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Earnings season wrap: big four under pressure as profits slide

Emma Rapaport with AAP  |  07 Nov 2018Text size  Decrease  Increase  |  
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4 Bank CEOs

Housing headwinds and mounting royal commission costs are shrinking the profit margins of Australia's major banks, forcing Morningstar analysts to slash fair values across the board.

Three of the big four banks have reported full-year profits, and analysts are warning investors to expect subdued loan growth as a regulatory crackdown and credit squeeze appear on the horizon.

Australia’s big four banks – Commonwealth Bank (ASX: CBA), Westpac (ASX: WBC), ANZ (ASX: ANZ), and NAB (ASX: NAB) – retain wide economic moats based on cost advantage and customer switching costs. They also have considerable pricing power, which partially protects their profits from rising funding costs.

However, as Morningstar banking analyst David Ellis notes, they face several factors that are threatening their dominance. These include:

  • the banking royal commission
  • increasing regulatory oversight
  • increasing likelihood of Labor winning office next year
  • a weakening housing market
  • slowing credit growth
  • softer Chinese economic conditions
  • rising global interest rates
  • investment market jitters, and
  • the escalating debate around culture, governance, and trust in the banking sector

A messy fiscal-2018 result for ANZ Bank

ANZ was first to report and delivered what Ellis described as “messy but expected” result. He reduced the bank's fair value estimate by 3 per cent to $29, citing increasing challenges, with legal, regulatory, political, and public scrutiny escalating at the same time as earnings growth slows.

At current prices, the stock is undervalued trading 11 per cent below Morningstar's valuation.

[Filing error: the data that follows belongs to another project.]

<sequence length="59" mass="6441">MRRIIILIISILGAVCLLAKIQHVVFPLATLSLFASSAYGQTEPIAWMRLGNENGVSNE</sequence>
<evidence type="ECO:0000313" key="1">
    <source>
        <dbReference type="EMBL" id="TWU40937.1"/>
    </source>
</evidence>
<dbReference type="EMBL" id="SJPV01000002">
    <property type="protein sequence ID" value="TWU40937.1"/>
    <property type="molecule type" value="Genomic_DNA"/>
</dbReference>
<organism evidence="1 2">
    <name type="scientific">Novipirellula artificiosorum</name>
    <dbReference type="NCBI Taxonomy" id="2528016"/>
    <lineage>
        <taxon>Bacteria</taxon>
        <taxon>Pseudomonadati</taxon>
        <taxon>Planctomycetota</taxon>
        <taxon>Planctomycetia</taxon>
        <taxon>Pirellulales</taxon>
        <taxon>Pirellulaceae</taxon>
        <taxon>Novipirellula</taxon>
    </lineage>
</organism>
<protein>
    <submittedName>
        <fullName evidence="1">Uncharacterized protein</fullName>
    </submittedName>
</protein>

The bank announced a full-year cash profit drop of 5 per cent to $6.5 billion for the year as it simplifies operations and prepares for remediation in the wake of the royal commission.

The bank had earlier flagged $421 million in remediation costs to cover customers who were charged fees for no service and inappropriate financial advice, and was tipped by Morningstar analysts to unveil $6.2 billion profit ahead of a tough reporting season.

ANZ Bank branch Wellington

Ellis praised management’s efforts to simplify operations but said it would take another year to get a clearer picture of the strength of ANZ Bank's underlying franchise.

Looking ahead, Ellis said tough conditions in retail banking in Australia will limit ANZ's revenue growth, but insisted the bank is well-placed to leverage opportunities in institutional banking, in Asia and New Zealand.

"We see medium- to longer-term upside for Australia and New Zealand Banking Group and major bank peers," he said.

Westpac fiscal-2018 result in line, but the growth outlook slows

Despite the relatively straightforward fiscal 2018 performance, Ellis downgraded his fair value estimate for Westpac by 6 per cent to $33 per share and reduced the fiscal 2019 cash earnings forecast to $8.3 billion (from $8.5 billion previously).

This reflects lower credit growth, lower net interest margins, lower noninterest income and higher-than-expected expenses with similar changes in outer years.

Westpac reported a flat full-year profit of $8.07 billion in line with expectations and consensus after customer compensation and legal costs contributed to a weak second half at its consumer and wealth divisions.

The total $281 million for customer remediation and associated costs was low compared to the $421 million and $360 million at rivals ANZ and NAB, but chief executive Brian Hartzer seemed to confirm analysts' belief that costs from the royal commission may continue to bite.

"We're committed to running our business in a way that meets standards from customers and the community and we'll continue to look to improve things," Hartzer said. "I'd like to say we're largely through it, but it is possible there may be other issues."

Morningstar’s Ellis said the steady profit reflected modestly higher year-on-year net interest margins, multidecade low bad debts, good customer deposit growth, and modest loan growth.

However, he said a steep increase in operating expenses, driven by customer remediation costs and increased investment in compliance, and regulatory costs offset the positives.

Westpac branch building